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Public sector ‘Modernisation’: examining the impact of a change agenda on local government employees in England

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journal contribution
posted on 18.04.2018, 11:34 by Russ Glennon, Ian Hodgkinson, Joanne Knowles, Zoe Radnor, Nicola Bateman
Can public sector reform change service performance for the better? This is a hotly contested debate which carries significant theoretical and practical importance. In England, as in many countries, modernisation was at the heart of local government reform and represented an interpretation of New Public Management into a policy framework. This paper examines the role of the modernisation change agenda in England and what this has subsequently meant for ‘service improvement’. Drawing on both document analyses and qualitative interviews with local government employees, we find that while modernisation sought to establish continuous improvement, unintended consequences of modernisation have led to Staff Reductions, Skill Deficiencies, and Loss of a Competent Middle Core in local government, as well as performance outcomes creating an environment for Commissioning, Service Reduction, and Self-Policing. Implications for the lasting roles and behaviours of public managers affected by this national change agenda are discussed, and conclusions for theory and practice are drawn.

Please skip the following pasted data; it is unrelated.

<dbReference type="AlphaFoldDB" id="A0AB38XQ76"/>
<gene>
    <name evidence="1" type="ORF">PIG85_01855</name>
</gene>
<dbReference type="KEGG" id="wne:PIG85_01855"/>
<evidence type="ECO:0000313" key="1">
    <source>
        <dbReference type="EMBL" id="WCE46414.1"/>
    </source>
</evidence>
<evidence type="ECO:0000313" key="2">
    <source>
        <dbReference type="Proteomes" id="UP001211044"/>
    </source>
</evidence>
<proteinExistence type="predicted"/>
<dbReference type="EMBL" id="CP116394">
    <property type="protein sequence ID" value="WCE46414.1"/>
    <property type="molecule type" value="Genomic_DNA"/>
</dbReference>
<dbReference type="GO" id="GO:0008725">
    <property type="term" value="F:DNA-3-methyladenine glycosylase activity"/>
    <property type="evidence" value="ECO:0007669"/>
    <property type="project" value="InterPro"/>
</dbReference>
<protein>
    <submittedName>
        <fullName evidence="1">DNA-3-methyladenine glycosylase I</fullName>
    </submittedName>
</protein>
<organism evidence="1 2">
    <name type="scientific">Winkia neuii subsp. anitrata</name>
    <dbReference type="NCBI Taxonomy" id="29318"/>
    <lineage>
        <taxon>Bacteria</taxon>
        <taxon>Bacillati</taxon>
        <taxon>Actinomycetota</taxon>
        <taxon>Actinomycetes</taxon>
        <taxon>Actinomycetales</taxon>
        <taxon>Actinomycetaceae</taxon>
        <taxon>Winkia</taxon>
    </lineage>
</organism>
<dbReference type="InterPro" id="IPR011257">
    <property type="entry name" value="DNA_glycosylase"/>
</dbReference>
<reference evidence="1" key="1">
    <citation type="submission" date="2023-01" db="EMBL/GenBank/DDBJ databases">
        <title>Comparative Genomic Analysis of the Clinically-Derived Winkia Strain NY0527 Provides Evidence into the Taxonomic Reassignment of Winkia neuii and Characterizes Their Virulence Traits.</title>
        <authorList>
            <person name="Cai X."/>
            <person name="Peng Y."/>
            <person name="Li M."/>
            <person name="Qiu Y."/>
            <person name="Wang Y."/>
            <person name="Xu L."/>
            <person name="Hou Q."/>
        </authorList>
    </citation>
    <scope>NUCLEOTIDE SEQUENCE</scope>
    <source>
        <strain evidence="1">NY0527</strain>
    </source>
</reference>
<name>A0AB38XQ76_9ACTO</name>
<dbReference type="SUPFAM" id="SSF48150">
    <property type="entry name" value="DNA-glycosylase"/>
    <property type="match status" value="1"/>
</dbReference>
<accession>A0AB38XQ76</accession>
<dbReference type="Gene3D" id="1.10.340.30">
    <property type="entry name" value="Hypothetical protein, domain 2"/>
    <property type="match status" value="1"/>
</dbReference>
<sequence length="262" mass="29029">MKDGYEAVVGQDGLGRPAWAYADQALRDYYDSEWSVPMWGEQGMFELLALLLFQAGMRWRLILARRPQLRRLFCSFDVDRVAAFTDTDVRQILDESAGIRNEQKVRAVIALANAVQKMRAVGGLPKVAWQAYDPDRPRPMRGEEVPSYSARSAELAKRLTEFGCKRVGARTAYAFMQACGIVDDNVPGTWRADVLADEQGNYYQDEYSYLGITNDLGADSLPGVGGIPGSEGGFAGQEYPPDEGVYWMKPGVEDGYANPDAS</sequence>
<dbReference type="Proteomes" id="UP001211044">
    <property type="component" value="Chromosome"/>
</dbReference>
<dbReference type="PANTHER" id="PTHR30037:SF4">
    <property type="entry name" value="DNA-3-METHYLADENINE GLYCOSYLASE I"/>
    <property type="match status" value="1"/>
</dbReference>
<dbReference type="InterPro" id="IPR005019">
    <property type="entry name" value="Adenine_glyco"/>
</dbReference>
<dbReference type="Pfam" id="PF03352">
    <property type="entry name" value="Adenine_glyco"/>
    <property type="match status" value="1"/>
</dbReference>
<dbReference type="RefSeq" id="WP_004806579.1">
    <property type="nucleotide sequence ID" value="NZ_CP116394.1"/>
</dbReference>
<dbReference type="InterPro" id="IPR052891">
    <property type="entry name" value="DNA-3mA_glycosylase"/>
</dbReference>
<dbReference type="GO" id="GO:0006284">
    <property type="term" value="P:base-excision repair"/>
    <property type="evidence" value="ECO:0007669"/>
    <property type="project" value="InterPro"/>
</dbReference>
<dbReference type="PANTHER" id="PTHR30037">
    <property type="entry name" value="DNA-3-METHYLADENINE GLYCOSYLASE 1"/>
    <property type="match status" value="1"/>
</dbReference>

History

Citation

Australian Journal of Public Administration, 2018

Author affiliation

/Organisation/COLLEGE OF SOCIAL SCIENCES, ARTS AND HUMANITIES/School of Business

Version

AM (Accepted Manuscript)

Published in

Australian Journal of Public Administration

Publisher

Wiley

issn

0313-6647

eissn

1467-8500

Copyright date

2018

Publisher version

https://onlinelibrary.wiley.com/doi/full/10.1111/1467-8500.12294

Notes

The file associated with this record is under embargo until 24 months after publication, in accordance with the publisher's self-archiving policy. The full text may be available through the publisher links provided above.

Language

en

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